I find it likely that her full name will come to reflect all this, Perhaps she will become a knight and then transition yet again, after all why not something unprecedented for a new age? Maybe it will have something to do with ushering in a new age? Founder perhaps rom foundling?
    She (Cat) has the true loyalty of Orcs and yet is not one, only Black has done this, the Goblins want to trade and at least interact with her (I imagine this will be expanded on in later chapters), she (Cat) is tied to the Tower, the epitome of Evil and yet is doing something morally Good (saving the people and soul of Callow), also she has been noted to look vaguely Deorithe on top of being figuratively tied to the King of Winter with a story interacting with Summer (as a bonus her paramour has summer fae blood). So to recap, she has ties to Good, Evil, Orcs and Winter. Ties to Summer, the Deorithe and the Goblins have been hinted to come/be expanded on in future.
    If this isn’t entirely unprecedented in this worlds histories I don’t know what is
    I don’t know what is.

    Sorry for the long post, I started writing and got carried away, thoughts?

    Like

  17. Dylan Tullos

    It’s important to acknowledge when you’re wrong, and I was wrong.

    I said that Catherine couldn’t possibly convince Callow to trust her after her Praesi allies backstabbed her. I said that there was no way to recover after failing to keep your promises.

    I was right to say that recovery was impossible. A Ruling Council that includes Praesi nobles is now completely impossible. But Catherine didn’t try to recover, to restore the previous bargain. She escalated.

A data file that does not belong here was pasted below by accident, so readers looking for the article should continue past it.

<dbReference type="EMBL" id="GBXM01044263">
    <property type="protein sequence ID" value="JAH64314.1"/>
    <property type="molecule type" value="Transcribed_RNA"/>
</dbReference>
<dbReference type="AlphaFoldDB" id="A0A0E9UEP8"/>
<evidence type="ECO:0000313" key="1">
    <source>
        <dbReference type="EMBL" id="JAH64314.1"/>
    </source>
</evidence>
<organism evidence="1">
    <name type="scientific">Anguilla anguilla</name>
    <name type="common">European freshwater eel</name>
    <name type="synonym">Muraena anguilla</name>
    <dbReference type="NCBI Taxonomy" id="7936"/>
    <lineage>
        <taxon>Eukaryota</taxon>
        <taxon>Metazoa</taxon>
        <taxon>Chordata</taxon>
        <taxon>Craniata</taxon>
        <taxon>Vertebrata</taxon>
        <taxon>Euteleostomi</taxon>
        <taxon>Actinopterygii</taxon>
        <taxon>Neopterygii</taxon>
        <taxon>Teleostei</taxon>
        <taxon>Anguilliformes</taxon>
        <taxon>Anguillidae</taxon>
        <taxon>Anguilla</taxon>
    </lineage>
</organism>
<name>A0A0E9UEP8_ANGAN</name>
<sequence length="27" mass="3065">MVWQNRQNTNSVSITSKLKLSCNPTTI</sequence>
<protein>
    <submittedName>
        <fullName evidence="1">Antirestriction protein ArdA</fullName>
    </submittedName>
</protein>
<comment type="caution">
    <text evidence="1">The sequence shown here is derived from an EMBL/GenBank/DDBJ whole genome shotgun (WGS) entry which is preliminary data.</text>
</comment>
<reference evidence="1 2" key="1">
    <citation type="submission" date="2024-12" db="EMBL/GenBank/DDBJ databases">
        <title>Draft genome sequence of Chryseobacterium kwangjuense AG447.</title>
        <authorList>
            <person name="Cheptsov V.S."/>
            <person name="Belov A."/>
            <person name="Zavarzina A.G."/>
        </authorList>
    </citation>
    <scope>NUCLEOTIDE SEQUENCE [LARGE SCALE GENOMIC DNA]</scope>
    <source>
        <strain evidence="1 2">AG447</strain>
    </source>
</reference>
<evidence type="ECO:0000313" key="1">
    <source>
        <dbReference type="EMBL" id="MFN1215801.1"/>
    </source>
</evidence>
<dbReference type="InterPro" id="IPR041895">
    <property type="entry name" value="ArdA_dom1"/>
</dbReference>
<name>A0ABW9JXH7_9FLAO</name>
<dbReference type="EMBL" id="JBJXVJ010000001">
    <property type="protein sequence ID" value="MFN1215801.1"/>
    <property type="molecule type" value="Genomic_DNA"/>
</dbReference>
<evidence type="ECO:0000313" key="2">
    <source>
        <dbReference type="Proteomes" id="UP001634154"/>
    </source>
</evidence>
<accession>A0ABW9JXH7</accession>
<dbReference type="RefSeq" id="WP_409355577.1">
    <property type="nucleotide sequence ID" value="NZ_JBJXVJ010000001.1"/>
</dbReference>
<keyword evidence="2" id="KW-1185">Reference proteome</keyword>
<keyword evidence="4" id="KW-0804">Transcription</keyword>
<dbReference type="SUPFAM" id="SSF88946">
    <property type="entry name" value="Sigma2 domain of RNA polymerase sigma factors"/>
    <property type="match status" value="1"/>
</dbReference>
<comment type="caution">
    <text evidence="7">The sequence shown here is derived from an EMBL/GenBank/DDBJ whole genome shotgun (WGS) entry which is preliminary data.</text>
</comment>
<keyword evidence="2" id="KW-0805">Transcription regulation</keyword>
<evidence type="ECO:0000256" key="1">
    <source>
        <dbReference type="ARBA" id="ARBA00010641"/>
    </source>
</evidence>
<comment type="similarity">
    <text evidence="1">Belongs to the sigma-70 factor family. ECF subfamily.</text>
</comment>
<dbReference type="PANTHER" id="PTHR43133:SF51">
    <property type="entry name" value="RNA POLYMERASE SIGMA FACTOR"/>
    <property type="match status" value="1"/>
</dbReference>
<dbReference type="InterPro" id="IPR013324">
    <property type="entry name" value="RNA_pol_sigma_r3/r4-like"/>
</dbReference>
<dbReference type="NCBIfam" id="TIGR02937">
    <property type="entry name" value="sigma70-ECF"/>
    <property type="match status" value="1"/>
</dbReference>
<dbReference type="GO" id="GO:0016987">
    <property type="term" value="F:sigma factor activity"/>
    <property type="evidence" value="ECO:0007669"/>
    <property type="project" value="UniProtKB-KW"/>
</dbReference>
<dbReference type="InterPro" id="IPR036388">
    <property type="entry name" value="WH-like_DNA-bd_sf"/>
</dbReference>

By declaring war on the Praesi nobility, Catherine is showing Callow that she’s strong enough to defend her country from outside threats. By restoring a Knightly Order, she’s also showing Callow that she’s determined to protect her country’s culture and traditions.

    Callow will never be reconciled to Malicia or Black. They could never be loyal to a woman who was merely Black’s apprentice. By declaring war on the Praesi nobility and resurrecting a knightly order, though, Catherine isn’t acting like a puppet of the Tower. She’s acting like a Queen.

    Callow has a Callowan ruler right now, the Fifteenth is mostly composed of Callowans, and they’re going to war with most of the Praesi nobility. If Callow is finally rid of Praesi occupation, a more lasting alliance might be possible. As long as the Praesi don’t have direct control over Callowans, I think most people could live with a distant overlord.

    How do you sell Callowans on the idea that there are “good” and “bad” Praesi, rather than just bad Praesi? You fight a war against the Praesi, which is always popular, and you recruit “good” Praesi to help. If they get practical independence, knightly orders, and a chance to kill lots of Praesi, I suspect that Callowans will forgive the fact that Catherine is still technically sworn to the Tower.